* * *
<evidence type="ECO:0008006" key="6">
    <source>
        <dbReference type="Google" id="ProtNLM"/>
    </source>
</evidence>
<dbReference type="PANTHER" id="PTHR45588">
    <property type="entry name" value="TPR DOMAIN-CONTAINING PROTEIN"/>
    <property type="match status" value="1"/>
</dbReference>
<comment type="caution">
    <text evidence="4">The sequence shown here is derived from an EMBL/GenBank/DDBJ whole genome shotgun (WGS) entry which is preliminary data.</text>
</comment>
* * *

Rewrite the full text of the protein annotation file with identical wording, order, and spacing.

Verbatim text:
<evidence type="ECO:0008006" key="6">
    <source>
        <dbReference type="Google" id="ProtNLM"/>
    </source>
</evidence>
<dbReference type="PANTHER" id="PTHR45588">
    <property type="entry name" value="TPR DOMAIN-CONTAINING PROTEIN"/>
    <property type="match status" value="1"/>
</dbReference>
<comment type="caution">
    <text evidence="4">The sequence shown here is derived from an EMBL/GenBank/DDBJ whole genome shotgun (WGS) entry which is preliminary data.</text>
</comment>